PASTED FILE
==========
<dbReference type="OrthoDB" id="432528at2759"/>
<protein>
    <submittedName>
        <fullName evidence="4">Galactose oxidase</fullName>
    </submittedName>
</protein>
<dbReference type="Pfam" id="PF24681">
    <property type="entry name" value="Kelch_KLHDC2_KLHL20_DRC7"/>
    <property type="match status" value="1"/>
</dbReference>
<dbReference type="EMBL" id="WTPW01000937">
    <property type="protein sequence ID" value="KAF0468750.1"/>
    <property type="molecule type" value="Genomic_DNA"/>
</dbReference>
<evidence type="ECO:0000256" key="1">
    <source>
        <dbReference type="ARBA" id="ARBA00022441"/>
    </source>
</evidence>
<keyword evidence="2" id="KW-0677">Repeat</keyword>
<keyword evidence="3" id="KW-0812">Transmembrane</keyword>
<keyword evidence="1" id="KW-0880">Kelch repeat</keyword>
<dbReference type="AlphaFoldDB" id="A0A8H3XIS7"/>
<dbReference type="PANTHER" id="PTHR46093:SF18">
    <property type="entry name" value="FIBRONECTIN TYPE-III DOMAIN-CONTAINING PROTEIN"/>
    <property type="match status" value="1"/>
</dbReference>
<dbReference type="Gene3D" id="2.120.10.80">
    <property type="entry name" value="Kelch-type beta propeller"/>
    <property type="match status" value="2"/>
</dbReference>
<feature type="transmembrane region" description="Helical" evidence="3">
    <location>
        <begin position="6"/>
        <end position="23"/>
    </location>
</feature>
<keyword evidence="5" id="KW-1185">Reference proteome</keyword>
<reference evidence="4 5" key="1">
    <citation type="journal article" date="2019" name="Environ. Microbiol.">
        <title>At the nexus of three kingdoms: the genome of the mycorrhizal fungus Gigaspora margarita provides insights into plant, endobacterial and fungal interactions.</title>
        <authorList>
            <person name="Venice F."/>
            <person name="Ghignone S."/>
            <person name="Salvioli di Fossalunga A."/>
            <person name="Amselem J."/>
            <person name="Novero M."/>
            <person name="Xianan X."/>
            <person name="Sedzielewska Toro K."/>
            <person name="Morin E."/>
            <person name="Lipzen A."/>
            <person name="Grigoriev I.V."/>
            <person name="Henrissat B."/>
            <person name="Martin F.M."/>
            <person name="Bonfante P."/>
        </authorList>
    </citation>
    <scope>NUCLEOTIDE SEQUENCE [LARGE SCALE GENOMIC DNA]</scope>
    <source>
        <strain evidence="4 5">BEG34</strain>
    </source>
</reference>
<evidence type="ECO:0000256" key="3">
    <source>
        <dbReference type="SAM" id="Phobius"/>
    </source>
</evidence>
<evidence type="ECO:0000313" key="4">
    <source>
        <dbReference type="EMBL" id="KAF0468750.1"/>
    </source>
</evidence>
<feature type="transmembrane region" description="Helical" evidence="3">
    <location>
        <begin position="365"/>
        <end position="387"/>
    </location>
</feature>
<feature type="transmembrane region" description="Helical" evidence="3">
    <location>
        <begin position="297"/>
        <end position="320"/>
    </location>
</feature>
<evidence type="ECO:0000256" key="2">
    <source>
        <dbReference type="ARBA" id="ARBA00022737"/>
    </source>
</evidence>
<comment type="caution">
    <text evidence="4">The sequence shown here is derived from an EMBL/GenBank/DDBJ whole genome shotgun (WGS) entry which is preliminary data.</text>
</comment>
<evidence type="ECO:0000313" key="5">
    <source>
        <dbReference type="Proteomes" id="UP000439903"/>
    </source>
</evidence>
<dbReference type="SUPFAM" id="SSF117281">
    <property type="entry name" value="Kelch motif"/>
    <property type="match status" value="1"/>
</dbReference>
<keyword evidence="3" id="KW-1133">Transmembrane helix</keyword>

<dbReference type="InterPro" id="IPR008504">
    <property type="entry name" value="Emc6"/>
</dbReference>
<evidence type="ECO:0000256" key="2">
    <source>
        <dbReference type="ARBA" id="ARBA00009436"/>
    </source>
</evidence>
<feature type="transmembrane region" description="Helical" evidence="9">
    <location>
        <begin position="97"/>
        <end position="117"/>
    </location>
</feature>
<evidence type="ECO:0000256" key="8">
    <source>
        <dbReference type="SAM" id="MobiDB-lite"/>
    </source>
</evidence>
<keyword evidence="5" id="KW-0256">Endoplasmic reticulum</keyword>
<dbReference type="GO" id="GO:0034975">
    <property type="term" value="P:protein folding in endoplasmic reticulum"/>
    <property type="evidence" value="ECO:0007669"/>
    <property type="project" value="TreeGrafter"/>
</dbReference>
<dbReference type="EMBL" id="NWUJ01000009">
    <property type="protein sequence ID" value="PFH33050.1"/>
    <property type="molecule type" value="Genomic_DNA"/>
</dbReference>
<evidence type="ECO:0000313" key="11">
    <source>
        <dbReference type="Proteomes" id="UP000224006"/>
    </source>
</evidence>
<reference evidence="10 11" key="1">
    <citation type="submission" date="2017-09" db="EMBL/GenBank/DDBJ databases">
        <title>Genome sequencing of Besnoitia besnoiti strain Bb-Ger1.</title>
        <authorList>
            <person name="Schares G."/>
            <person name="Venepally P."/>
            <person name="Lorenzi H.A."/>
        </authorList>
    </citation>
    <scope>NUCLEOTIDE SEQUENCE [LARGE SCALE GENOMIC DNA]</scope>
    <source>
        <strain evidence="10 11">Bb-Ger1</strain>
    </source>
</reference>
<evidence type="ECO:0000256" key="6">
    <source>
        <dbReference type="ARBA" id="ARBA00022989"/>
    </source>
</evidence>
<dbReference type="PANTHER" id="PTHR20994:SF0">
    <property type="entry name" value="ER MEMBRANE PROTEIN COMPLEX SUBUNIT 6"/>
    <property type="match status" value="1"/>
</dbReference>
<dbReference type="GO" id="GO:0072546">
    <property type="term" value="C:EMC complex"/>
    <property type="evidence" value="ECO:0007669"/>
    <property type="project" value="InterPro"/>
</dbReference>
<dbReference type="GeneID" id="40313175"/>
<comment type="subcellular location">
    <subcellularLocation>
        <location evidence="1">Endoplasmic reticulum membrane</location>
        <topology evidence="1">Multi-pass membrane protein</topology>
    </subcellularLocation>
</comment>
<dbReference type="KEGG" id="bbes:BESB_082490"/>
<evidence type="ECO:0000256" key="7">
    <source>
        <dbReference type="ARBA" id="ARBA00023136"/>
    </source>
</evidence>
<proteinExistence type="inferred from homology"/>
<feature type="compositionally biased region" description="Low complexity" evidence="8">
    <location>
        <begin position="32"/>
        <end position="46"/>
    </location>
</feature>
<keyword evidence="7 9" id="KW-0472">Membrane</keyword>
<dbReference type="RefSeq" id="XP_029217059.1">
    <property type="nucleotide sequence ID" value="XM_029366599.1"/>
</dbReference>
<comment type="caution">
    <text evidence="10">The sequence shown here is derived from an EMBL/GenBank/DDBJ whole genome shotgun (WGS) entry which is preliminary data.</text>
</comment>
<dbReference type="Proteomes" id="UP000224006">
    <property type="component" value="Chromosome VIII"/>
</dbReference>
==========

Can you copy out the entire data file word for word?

<dbReference type="OrthoDB" id="432528at2759"/>
<protein>
    <submittedName>
        <fullName evidence="4">Galactose oxidase</fullName>
    </submittedName>
</protein>
<dbReference type="Pfam" id="PF24681">
    <property type="entry name" value="Kelch_KLHDC2_KLHL20_DRC7"/>
    <property type="match status" value="1"/>
</dbReference>
<dbReference type="EMBL" id="WTPW01000937">
    <property type="protein sequence ID" value="KAF0468750.1"/>
    <property type="molecule type" value="Genomic_DNA"/>
</dbReference>
<evidence type="ECO:0000256" key="1">
    <source>
        <dbReference type="ARBA" id="ARBA00022441"/>
    </source>
</evidence>
<keyword evidence="2" id="KW-0677">Repeat</keyword>
<keyword evidence="3" id="KW-0812">Transmembrane</keyword>
<keyword evidence="1" id="KW-0880">Kelch repeat</keyword>
<dbReference type="AlphaFoldDB" id="A0A8H3XIS7"/>
<dbReference type="PANTHER" id="PTHR46093:SF18">
    <property type="entry name" value="FIBRONECTIN TYPE-III DOMAIN-CONTAINING PROTEIN"/>
    <property type="match status" value="1"/>
</dbReference>
<dbReference type="Gene3D" id="2.120.10.80">
    <property type="entry name" value="Kelch-type beta propeller"/>
    <property type="match status" value="2"/>
</dbReference>
<feature type="transmembrane region" description="Helical" evidence="3">
    <location>
        <begin position="6"/>
        <end position="23"/>
    </location>
</feature>
<keyword evidence="5" id="KW-1185">Reference proteome</keyword>
<reference evidence="4 5" key="1">
    <citation type="journal article" date="2019" name="Environ. Microbiol.">
        <title>At the nexus of three kingdoms: the genome of the mycorrhizal fungus Gigaspora margarita provides insights into plant, endobacterial and fungal interactions.</title>
        <authorList>
            <person name="Venice F."/>
            <person name="Ghignone S."/>
            <person name="Salvioli di Fossalunga A."/>
            <person name="Amselem J."/>
            <person name="Novero M."/>
            <person name="Xianan X."/>
            <person name="Sedzielewska Toro K."/>
            <person name="Morin E."/>
            <person name="Lipzen A."/>
            <person name="Grigoriev I.V."/>
            <person name="Henrissat B."/>
            <person name="Martin F.M."/>
            <person name="Bonfante P."/>
        </authorList>
    </citation>
    <scope>NUCLEOTIDE SEQUENCE [LARGE SCALE GENOMIC DNA]</scope>
    <source>
        <strain evidence="4 5">BEG34</strain>
    </source>
</reference>
<evidence type="ECO:0000256" key="3">
    <source>
        <dbReference type="SAM" id="Phobius"/>
    </source>
</evidence>
<evidence type="ECO:0000313" key="4">
    <source>
        <dbReference type="EMBL" id="KAF0468750.1"/>
    </source>
</evidence>
<feature type="transmembrane region" description="Helical" evidence="3">
    <location>
        <begin position="365"/>
        <end position="387"/>
    </location>
</feature>
<feature type="transmembrane region" description="Helical" evidence="3">
    <location>
        <begin position="297"/>
        <end position="320"/>
    </location>
</feature>
<evidence type="ECO:0000256" key="2">
    <source>
        <dbReference type="ARBA" id="ARBA00022737"/>
    </source>
</evidence>
<comment type="caution">
    <text evidence="4">The sequence shown here is derived from an EMBL/GenBank/DDBJ whole genome shotgun (WGS) entry which is preliminary data.</text>
</comment>
<evidence type="ECO:0000313" key="5">
    <source>
        <dbReference type="Proteomes" id="UP000439903"/>
    </source>
</evidence>
<dbReference type="SUPFAM" id="SSF117281">
    <property type="entry name" value="Kelch motif"/>
    <property type="match status" value="1"/>
</dbReference>
<keyword evidence="3" id="KW-1133">Transmembrane helix</keyword>

<dbReference type="InterPro" id="IPR008504">
    <property type="entry name" value="Emc6"/>
</dbReference>
<evidence type="ECO:0000256" key="2">
    <source>
        <dbReference type="ARBA" id="ARBA00009436"/>
    </source>
</evidence>
<feature type="transmembrane region" description="Helical" evidence="9">
    <location>
        <begin position="97"/>
        <end position="117"/>
    </location>
</feature>
<evidence type="ECO:0000256" key="8">
    <source>
        <dbReference type="SAM" id="MobiDB-lite"/>
    </source>
</evidence>
<keyword evidence="5" id="KW-0256">Endoplasmic reticulum</keyword>
<dbReference type="GO" id="GO:0034975">
    <property type="term" value="P:protein folding in endoplasmic reticulum"/>
    <property type="evidence" value="ECO:0007669"/>
    <property type="project" value="TreeGrafter"/>
</dbReference>
<dbReference type="EMBL" id="NWUJ01000009">
    <property type="protein sequence ID" value="PFH33050.1"/>
    <property type="molecule type" value="Genomic_DNA"/>
</dbReference>
<evidence type="ECO:0000313" key="11">
    <source>
        <dbReference type="Proteomes" id="UP000224006"/>
    </source>
</evidence>
<reference evidence="10 11" key="1">
    <citation type="submission" date="2017-09" db="EMBL/GenBank/DDBJ databases">
        <title>Genome sequencing of Besnoitia besnoiti strain Bb-Ger1.</title>
        <authorList>
            <person name="Schares G."/>
            <person name="Venepally P."/>
            <person name="Lorenzi H.A."/>
        </authorList>
    </citation>
    <scope>NUCLEOTIDE SEQUENCE [LARGE SCALE GENOMIC DNA]</scope>
    <source>
        <strain evidence="10 11">Bb-Ger1</strain>
    </source>
</reference>
<evidence type="ECO:0000256" key="6">
    <source>
        <dbReference type="ARBA" id="ARBA00022989"/>
    </source>
</evidence>
<dbReference type="PANTHER" id="PTHR20994:SF0">
    <property type="entry name" value="ER MEMBRANE PROTEIN COMPLEX SUBUNIT 6"/>
    <property type="match status" value="1"/>
</dbReference>
<dbReference type="GO" id="GO:0072546">
    <property type="term" value="C:EMC complex"/>
    <property type="evidence" value="ECO:0007669"/>
    <property type="project" value="InterPro"/>
</dbReference>
<dbReference type="GeneID" id="40313175"/>
<comment type="subcellular location">
    <subcellularLocation>
        <location evidence="1">Endoplasmic reticulum membrane</location>
        <topology evidence="1">Multi-pass membrane protein</topology>
    </subcellularLocation>
</comment>
<dbReference type="KEGG" id="bbes:BESB_082490"/>
<evidence type="ECO:0000256" key="7">
    <source>
        <dbReference type="ARBA" id="ARBA00023136"/>
    </source>
</evidence>
<proteinExistence type="inferred from homology"/>
<feature type="compositionally biased region" description="Low complexity" evidence="8">
    <location>
        <begin position="32"/>
        <end position="46"/>
    </location>
</feature>
<keyword evidence="7 9" id="KW-0472">Membrane</keyword>
<dbReference type="RefSeq" id="XP_029217059.1">
    <property type="nucleotide sequence ID" value="XM_029366599.1"/>
</dbReference>
<comment type="caution">
    <text evidence="10">The sequence shown here is derived from an EMBL/GenBank/DDBJ whole genome shotgun (WGS) entry which is preliminary data.</text>
</comment>
<dbReference type="Proteomes" id="UP000224006">
    <property type="component" value="Chromosome VIII"/>
</dbReference>